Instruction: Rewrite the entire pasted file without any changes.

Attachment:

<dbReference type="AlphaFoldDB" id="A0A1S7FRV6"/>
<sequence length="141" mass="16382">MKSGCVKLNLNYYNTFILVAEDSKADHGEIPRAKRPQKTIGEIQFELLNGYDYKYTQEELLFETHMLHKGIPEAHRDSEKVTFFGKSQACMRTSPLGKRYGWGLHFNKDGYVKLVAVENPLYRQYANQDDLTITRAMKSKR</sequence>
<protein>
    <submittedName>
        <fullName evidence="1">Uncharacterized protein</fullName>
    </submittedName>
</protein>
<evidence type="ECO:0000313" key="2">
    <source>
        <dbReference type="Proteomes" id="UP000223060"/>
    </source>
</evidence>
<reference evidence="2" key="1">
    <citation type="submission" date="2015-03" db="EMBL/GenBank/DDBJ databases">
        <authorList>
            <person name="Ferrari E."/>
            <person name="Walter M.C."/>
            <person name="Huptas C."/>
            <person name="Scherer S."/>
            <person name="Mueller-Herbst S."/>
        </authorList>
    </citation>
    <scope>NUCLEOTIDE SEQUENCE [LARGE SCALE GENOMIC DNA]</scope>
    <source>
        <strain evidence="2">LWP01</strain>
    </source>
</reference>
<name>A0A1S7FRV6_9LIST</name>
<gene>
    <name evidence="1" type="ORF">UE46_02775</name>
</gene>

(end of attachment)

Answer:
<dbReference type="AlphaFoldDB" id="A0A1S7FRV6"/>
<sequence length="141" mass="16382">MKSGCVKLNLNYYNTFILVAEDSKADHGEIPRAKRPQKTIGEIQFELLNGYDYKYTQEELLFETHMLHKGIPEAHRDSEKVTFFGKSQACMRTSPLGKRYGWGLHFNKDGYVKLVAVENPLYRQYANQDDLTITRAMKSKR</sequence>
<protein>
    <submittedName>
        <fullName evidence="1">Uncharacterized protein</fullName>
    </submittedName>
</protein>
<evidence type="ECO:0000313" key="2">
    <source>
        <dbReference type="Proteomes" id="UP000223060"/>
    </source>
</evidence>
<reference evidence="2" key="1">
    <citation type="submission" date="2015-03" db="EMBL/GenBank/DDBJ databases">
        <authorList>
            <person name="Ferrari E."/>
            <person name="Walter M.C."/>
            <person name="Huptas C."/>
            <person name="Scherer S."/>
            <person name="Mueller-Herbst S."/>
        </authorList>
    </citation>
    <scope>NUCLEOTIDE SEQUENCE [LARGE SCALE GENOMIC DNA]</scope>
    <source>
        <strain evidence="2">LWP01</strain>
    </source>
</reference>
<name>A0A1S7FRV6_9LIST</name>
<gene>
    <name evidence="1" type="ORF">UE46_02775</name>
</gene>